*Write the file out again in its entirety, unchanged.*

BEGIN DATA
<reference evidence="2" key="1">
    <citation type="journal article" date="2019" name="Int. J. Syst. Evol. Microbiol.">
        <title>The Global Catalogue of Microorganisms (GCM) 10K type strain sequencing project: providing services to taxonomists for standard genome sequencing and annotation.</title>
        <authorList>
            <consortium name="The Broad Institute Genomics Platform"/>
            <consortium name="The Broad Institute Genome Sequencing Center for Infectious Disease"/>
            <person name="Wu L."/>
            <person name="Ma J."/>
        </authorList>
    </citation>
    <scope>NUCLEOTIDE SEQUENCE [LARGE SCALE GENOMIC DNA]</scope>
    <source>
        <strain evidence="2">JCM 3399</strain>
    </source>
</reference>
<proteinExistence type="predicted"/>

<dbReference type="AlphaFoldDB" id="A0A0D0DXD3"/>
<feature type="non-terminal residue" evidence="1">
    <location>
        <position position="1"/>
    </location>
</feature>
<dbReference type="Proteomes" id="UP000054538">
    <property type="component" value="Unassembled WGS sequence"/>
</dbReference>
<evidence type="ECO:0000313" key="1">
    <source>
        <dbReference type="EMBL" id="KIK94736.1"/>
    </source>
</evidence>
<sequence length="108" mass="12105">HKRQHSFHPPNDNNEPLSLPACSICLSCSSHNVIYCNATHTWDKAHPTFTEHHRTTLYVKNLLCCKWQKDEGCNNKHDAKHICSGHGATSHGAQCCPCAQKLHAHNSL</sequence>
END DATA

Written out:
<reference evidence="2" key="1">
    <citation type="journal article" date="2019" name="Int. J. Syst. Evol. Microbiol.">
        <title>The Global Catalogue of Microorganisms (GCM) 10K type strain sequencing project: providing services to taxonomists for standard genome sequencing and annotation.</title>
        <authorList>
            <consortium name="The Broad Institute Genomics Platform"/>
            <consortium name="The Broad Institute Genome Sequencing Center for Infectious Disease"/>
            <person name="Wu L."/>
            <person name="Ma J."/>
        </authorList>
    </citation>
    <scope>NUCLEOTIDE SEQUENCE [LARGE SCALE GENOMIC DNA]</scope>
    <source>
        <strain evidence="2">JCM 3399</strain>
    </source>
</reference>
<proteinExistence type="predicted"/>

<dbReference type="AlphaFoldDB" id="A0A0D0DXD3"/>
<feature type="non-terminal residue" evidence="1">
    <location>
        <position position="1"/>
    </location>
</feature>
<dbReference type="Proteomes" id="UP000054538">
    <property type="component" value="Unassembled WGS sequence"/>
</dbReference>
<evidence type="ECO:0000313" key="1">
    <source>
        <dbReference type="EMBL" id="KIK94736.1"/>
    </source>
</evidence>
<sequence length="108" mass="12105">HKRQHSFHPPNDNNEPLSLPACSICLSCSSHNVIYCNATHTWDKAHPTFTEHHRTTLYVKNLLCCKWQKDEGCNNKHDAKHICSGHGATSHGAQCCPCAQKLHAHNSL</sequence>